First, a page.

The tide started to turn on this regimented, singles-vs.-album-cuts dichotomy in 1998, when Billboard revised its policy and began allowing songs unreleased as singles to appear on the Hot 100. That gave the labels a power they’d always wanted, scoring big Billboard hits without having to offer the public a cheap way to acquire them. But it gave radio programmers new power, too—airplay had an even more direct effect on making songs hits. In 2002, rapper Nelly’s label Universal was compelled to change its plans for a followup single to “Hot in Herre,” after radio stations, unprompted, began playing his Kelly Rowland ballad duet “Dilemma” and wound up ushering it to the top of the Hot 100.
The last link in the hit-making chain to become empowered was the lowly fan. That finally changed in the new millennium thanks to file-sharing and, eventually, to Steve Jobs. His insistence in his 2003 negotiations with the major labels, that all tracks on the iTunes Music Store be individually purchasable, essentially turned every song into a potential single.
Ever since agreeing to that fateful negotiation point, the label heads have bemoaned the “unbundling” of the album, their longtime cash cow. But while it may be small consolation, iTunes does provide the industry with a wealth of market intelligence. When a priority act drops an album on iTunes, labels learn within days which songs are ringing up a la carte purchases (clicks that, unlike on YouTube, actually cost the user something) and could therefore become radio hits later.
The prior, rock-oriented era of “album cuts” unsullied by singles-buying and Top 40 airplay is unfathomable now—”Stairway to Heaven” is on sale at iTunes for $1.29. To be fair, the word “single” is not totally meaningless, even in the digital era. The leadoff track from a forthcoming album is often released to iTunes and other e-tailers as a standalone, before the whole collection drops. And very recently, YouTube-fueled acts like 2011 Pazz & Jop debutantes Azealia Banks and Lana Del Rey are kicking off their careers with only singles to their names—the digital equivalent of the seven-inch. But more than ever, the very idea of a single is amorphous. Just as the iPod a decade ago turned albums into undifferentiated, shuffleable collections of tracks, so has digital music-buying thrown every song into the horse race for hit status.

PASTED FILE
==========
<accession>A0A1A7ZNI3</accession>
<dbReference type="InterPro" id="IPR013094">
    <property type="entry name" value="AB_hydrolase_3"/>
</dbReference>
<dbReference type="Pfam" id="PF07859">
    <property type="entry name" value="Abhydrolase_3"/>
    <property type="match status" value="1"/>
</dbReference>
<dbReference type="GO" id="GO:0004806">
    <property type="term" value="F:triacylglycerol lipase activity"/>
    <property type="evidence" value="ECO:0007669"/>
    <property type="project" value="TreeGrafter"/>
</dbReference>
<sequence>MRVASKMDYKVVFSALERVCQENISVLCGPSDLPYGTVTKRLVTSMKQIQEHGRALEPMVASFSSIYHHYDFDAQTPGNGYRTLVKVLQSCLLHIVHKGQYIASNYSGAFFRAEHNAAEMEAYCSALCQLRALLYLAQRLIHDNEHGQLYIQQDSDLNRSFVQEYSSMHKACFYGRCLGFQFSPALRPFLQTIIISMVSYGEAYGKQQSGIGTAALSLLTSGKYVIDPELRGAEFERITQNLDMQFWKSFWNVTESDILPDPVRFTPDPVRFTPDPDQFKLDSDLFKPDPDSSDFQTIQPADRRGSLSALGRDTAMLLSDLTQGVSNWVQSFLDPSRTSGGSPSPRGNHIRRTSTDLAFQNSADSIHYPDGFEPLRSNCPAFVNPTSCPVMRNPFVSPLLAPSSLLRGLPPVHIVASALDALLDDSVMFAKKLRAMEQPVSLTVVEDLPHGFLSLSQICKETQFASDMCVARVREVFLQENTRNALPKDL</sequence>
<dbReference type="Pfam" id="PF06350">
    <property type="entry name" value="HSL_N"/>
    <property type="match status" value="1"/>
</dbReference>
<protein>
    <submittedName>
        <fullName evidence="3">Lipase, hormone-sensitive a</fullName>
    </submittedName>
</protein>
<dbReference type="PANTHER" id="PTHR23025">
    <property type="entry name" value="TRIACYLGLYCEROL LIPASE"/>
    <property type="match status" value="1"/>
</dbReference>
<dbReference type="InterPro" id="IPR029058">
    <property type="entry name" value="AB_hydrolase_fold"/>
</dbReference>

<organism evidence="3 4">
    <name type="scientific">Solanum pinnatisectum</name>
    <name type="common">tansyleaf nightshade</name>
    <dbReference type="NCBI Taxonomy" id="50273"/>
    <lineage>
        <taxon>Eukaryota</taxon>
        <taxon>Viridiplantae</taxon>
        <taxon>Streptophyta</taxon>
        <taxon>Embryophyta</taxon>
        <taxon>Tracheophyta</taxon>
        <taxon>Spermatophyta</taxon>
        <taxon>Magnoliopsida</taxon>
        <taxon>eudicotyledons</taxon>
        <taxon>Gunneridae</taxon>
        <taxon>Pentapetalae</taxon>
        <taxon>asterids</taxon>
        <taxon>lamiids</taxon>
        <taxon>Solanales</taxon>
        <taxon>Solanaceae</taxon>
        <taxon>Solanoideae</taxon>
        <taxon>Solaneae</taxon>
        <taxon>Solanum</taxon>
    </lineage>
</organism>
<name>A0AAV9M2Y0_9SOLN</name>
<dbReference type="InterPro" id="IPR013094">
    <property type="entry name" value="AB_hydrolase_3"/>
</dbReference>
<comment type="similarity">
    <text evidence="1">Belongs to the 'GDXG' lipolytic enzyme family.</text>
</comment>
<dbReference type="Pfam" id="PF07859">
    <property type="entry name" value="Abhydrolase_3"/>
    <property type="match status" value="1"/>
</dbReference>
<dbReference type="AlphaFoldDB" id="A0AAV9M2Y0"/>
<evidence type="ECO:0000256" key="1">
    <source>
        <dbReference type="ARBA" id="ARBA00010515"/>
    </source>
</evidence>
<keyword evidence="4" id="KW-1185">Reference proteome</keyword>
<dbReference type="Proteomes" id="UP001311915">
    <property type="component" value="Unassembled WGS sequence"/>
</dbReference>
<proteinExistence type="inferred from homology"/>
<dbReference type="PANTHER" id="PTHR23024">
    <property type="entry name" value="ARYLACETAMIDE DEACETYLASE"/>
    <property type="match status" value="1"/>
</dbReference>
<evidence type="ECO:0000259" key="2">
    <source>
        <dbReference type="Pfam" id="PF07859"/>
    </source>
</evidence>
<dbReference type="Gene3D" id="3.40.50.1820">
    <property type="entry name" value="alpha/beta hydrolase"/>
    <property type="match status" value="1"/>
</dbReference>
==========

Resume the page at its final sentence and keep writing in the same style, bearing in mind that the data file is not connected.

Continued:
Whatever the merits of “Set Fire to the Rain” as a song—honestly, to me, it’s one of the middling tracks on Adele’s album—it’s fascinating as a chart phenomenon, the culmination of the evolution of pop promotion in the post-single, post-digital era. For nearly a year, all the songs on 21 were laid out like a buffet for listeners. About 700,000 of them gravitated toward “Set Fire” with no outside prodding (not even a cover from the Adele-happy cast of Glee). The label listened and promoted accordingly. Arguably, it’s the first focus-grouped No. 1 song.
Uninspiring? Perhaps, but it’s a new world. When it comes to that awesome deep cut you hold dear, I wouldn’t tell your friends about it if I were you. Inspire too many of them pick it up for a buck, and it could be blanketing the radio before you know it.
This article from the Village Voice Archive was posted on January 30, 2012